REVEALED: Diezani Alison-Madueke Probe Began In 2013 Under Jonathan – UK Police

REVEALED: Diezani Alison-Madueke Probe Began In 2013 Under Jonathan – UK Police

By Signal on October 5, 2015
File: UK's National Crime Agency operatives on operations. | Jonathan Brady/PA Archive/Press Association Images

The United Kingdom’s National Crime Agency has revealed that contrary to media speculations, the corruption investigation leading to the arrest of Nigeria’s former Petroleum Minister started in 2013 under former President Goodluck Jonathan.

The Nigerian media, both the traditional and social media platforms, were awash with reports that it was President Buhari’s recent meeting with the Prime Minister of the United Kingdom, David Cameron, and other world leaders that led to the investigation and arrest of Alison-Madueke.

Nigeria’s former oil minister and current President of the Organisation of the Petroleum Exporting Countries (OPEC) was arrested on Friday by the NCA’s recently formed International Corruption Unit, along with four other persons.

She was arrested in London as part of an investigation into suspected bribery and money laundering offences.

Alison-Madueke was, however, granted bail but her passport was withheld by the British authorities, pending further investigations, both in the UK and other countries.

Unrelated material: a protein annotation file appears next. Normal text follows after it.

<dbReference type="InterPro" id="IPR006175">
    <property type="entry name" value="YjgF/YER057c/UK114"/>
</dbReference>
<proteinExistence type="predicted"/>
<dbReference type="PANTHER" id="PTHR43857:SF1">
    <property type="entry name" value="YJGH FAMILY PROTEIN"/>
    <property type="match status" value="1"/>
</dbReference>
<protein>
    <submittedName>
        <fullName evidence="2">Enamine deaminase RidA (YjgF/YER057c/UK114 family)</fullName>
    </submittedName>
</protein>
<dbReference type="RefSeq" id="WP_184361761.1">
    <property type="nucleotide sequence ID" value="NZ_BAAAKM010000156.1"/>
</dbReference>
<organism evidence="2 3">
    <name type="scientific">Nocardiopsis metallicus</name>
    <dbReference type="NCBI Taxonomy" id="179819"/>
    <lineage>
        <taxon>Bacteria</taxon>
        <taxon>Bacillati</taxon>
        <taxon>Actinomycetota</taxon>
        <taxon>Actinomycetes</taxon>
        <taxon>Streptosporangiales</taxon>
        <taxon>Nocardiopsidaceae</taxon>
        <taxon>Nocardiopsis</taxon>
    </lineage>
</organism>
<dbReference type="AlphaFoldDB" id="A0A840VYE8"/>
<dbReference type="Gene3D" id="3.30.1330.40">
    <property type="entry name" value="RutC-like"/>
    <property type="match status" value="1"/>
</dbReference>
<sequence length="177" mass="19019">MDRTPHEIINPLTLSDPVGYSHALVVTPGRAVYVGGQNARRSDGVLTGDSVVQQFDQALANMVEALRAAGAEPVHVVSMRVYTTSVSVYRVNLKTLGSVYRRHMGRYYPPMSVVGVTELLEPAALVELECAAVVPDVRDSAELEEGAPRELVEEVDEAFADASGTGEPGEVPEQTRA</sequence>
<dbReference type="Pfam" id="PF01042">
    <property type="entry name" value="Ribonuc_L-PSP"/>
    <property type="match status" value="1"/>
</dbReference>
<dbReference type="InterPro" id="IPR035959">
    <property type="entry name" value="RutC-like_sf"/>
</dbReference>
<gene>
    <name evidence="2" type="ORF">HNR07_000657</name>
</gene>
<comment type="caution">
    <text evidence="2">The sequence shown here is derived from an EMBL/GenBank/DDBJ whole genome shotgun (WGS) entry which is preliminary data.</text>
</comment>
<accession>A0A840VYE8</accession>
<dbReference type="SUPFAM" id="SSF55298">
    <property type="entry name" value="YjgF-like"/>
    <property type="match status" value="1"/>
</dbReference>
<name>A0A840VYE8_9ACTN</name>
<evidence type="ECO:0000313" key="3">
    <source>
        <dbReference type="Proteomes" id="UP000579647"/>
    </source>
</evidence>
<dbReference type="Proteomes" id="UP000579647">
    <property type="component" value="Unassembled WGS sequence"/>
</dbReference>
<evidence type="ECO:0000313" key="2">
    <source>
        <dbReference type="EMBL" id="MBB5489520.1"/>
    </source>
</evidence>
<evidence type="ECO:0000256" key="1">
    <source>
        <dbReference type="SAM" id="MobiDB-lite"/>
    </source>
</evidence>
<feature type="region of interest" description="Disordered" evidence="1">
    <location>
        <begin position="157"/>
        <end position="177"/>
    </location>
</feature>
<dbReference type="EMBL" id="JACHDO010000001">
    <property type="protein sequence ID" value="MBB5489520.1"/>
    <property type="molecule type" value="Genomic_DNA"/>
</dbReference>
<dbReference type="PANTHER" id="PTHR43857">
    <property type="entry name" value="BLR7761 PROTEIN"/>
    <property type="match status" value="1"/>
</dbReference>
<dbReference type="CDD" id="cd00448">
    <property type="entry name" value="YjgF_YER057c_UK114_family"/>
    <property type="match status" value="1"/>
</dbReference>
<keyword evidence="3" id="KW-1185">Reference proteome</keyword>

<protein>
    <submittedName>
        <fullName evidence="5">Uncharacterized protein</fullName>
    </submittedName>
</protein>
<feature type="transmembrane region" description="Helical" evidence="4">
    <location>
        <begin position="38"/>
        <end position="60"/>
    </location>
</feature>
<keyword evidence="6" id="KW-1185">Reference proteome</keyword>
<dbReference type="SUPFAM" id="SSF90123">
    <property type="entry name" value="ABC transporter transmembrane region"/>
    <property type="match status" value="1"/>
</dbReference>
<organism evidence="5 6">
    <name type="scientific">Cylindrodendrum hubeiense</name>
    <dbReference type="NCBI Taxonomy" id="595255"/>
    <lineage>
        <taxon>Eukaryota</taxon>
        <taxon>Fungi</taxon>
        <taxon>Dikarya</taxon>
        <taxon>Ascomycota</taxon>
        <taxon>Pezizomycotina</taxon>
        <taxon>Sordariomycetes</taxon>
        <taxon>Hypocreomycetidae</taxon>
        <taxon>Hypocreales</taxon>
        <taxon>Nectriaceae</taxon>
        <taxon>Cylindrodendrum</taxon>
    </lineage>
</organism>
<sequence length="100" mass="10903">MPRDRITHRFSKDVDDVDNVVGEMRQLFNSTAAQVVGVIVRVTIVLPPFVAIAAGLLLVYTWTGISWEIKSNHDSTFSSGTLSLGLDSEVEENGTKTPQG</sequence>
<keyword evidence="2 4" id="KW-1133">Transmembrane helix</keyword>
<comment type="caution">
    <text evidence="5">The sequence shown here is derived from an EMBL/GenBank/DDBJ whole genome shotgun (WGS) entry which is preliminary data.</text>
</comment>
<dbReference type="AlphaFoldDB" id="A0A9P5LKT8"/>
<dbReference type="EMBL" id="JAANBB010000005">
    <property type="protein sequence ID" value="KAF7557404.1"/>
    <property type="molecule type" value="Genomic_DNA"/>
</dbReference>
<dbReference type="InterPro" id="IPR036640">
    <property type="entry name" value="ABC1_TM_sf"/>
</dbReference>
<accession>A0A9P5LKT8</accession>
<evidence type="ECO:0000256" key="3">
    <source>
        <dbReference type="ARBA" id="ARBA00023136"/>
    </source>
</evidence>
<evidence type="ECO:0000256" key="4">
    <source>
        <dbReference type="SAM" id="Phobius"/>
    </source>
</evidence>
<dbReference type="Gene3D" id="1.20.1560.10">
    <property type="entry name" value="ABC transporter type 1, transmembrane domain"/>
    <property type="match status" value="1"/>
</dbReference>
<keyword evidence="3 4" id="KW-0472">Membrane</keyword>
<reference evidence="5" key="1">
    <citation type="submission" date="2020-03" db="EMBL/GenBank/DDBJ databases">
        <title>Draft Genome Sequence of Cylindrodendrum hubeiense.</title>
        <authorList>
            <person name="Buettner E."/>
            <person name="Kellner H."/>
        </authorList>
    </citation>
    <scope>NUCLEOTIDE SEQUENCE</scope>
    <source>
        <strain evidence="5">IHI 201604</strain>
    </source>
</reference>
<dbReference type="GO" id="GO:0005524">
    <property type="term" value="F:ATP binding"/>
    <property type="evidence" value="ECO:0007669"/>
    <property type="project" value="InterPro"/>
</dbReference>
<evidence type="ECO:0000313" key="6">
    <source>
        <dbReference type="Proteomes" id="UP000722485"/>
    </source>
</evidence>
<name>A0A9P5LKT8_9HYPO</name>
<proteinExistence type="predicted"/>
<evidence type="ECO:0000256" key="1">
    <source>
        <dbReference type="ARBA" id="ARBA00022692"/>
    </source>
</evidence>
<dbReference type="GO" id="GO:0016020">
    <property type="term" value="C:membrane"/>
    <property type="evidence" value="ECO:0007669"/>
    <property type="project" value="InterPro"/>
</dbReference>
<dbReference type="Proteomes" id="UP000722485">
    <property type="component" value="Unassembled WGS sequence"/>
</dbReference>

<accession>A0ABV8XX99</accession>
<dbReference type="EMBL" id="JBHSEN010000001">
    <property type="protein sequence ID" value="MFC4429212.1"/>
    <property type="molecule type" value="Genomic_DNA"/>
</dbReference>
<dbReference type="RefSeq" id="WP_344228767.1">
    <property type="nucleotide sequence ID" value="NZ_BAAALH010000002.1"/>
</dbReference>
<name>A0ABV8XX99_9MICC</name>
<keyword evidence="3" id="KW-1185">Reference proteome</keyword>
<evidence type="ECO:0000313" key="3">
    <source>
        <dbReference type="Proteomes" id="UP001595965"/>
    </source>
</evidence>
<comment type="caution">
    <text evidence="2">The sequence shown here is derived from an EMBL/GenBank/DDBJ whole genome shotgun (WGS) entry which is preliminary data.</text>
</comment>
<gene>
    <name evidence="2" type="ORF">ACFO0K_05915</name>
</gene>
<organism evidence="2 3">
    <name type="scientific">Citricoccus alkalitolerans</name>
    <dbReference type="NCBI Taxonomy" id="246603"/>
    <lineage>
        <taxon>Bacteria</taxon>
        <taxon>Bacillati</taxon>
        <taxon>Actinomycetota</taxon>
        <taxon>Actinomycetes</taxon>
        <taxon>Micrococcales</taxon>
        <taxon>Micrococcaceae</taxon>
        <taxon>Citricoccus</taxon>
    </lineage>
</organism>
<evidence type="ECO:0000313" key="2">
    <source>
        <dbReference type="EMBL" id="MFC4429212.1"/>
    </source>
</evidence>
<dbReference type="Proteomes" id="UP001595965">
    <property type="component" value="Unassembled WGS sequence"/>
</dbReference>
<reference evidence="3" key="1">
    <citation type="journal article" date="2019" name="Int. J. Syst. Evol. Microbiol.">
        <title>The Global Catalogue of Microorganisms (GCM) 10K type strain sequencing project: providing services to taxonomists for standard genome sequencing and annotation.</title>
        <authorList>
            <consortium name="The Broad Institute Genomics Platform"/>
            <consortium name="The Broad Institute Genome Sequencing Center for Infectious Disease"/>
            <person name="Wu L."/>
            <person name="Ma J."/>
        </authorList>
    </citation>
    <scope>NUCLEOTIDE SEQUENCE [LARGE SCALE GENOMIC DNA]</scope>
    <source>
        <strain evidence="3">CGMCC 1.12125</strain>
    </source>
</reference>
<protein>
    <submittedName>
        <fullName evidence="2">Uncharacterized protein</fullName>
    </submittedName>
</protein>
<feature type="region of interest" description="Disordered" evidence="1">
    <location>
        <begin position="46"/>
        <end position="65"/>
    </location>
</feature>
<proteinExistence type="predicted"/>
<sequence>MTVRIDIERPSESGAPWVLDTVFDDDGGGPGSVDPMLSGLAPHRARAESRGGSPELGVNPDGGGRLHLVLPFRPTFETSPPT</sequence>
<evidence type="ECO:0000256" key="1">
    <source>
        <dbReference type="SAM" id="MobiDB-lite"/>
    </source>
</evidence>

In an update on its website, the NCA noted that the investigation started about two years ago.

“The investigation commenced in 2013 under the Proceeds of Corruption Unit, and transferred to the NCA earlier this year (2015). The International Corruption Unit investigates bribery of foreign public officials by individuals or companies from the UK and money laundering by corrupt foreign officials and their associates,” it stated.

The UK crime agency added that the ICU would also trace and recover the proceeds of Alison-Madueke’s alleged corruption and support Nigeria’s law enforcement agencies with international anti-corruption investigations.

He said, “To have a simple Police Unit in the UK bring up partial evidence of corruption against a former minister is barely scratching the surface. You cannot fight corruption in this manner; it is far too complicated for ordinary corruption prosecution.

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